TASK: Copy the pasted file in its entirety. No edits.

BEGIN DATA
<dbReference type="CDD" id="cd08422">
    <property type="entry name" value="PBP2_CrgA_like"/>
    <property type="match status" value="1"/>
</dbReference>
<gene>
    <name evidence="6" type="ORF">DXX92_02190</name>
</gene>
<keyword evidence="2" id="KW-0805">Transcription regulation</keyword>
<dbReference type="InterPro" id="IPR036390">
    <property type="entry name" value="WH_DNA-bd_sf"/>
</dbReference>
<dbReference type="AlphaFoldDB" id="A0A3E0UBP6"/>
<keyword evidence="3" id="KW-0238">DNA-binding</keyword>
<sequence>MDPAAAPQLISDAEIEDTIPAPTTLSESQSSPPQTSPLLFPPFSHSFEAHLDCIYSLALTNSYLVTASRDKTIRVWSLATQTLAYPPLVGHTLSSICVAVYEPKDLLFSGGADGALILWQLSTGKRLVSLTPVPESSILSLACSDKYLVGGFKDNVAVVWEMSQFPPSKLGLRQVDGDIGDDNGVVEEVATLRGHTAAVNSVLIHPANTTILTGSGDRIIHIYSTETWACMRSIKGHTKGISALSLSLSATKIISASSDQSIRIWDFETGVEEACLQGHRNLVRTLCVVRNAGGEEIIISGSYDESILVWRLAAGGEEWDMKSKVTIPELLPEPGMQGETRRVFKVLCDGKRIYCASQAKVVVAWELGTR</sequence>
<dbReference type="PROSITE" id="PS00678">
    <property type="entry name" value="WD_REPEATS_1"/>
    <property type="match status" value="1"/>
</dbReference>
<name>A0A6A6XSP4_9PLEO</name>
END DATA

<dbReference type="CDD" id="cd08422">
    <property type="entry name" value="PBP2_CrgA_like"/>
    <property type="match status" value="1"/>
</dbReference>
<gene>
    <name evidence="6" type="ORF">DXX92_02190</name>
</gene>
<keyword evidence="2" id="KW-0805">Transcription regulation</keyword>
<dbReference type="InterPro" id="IPR036390">
    <property type="entry name" value="WH_DNA-bd_sf"/>
</dbReference>
<dbReference type="AlphaFoldDB" id="A0A3E0UBP6"/>
<keyword evidence="3" id="KW-0238">DNA-binding</keyword>
<sequence>MDPAAAPQLISDAEIEDTIPAPTTLSESQSSPPQTSPLLFPPFSHSFEAHLDCIYSLALTNSYLVTASRDKTIRVWSLATQTLAYPPLVGHTLSSICVAVYEPKDLLFSGGADGALILWQLSTGKRLVSLTPVPESSILSLACSDKYLVGGFKDNVAVVWEMSQFPPSKLGLRQVDGDIGDDNGVVEEVATLRGHTAAVNSVLIHPANTTILTGSGDRIIHIYSTETWACMRSIKGHTKGISALSLSLSATKIISASSDQSIRIWDFETGVEEACLQGHRNLVRTLCVVRNAGGEEIIISGSYDESILVWRLAAGGEEWDMKSKVTIPELLPEPGMQGETRRVFKVLCDGKRIYCASQAKVVVAWELGTR</sequence>
<dbReference type="PROSITE" id="PS00678">
    <property type="entry name" value="WD_REPEATS_1"/>
    <property type="match status" value="1"/>
</dbReference>
<name>A0A6A6XSP4_9PLEO</name>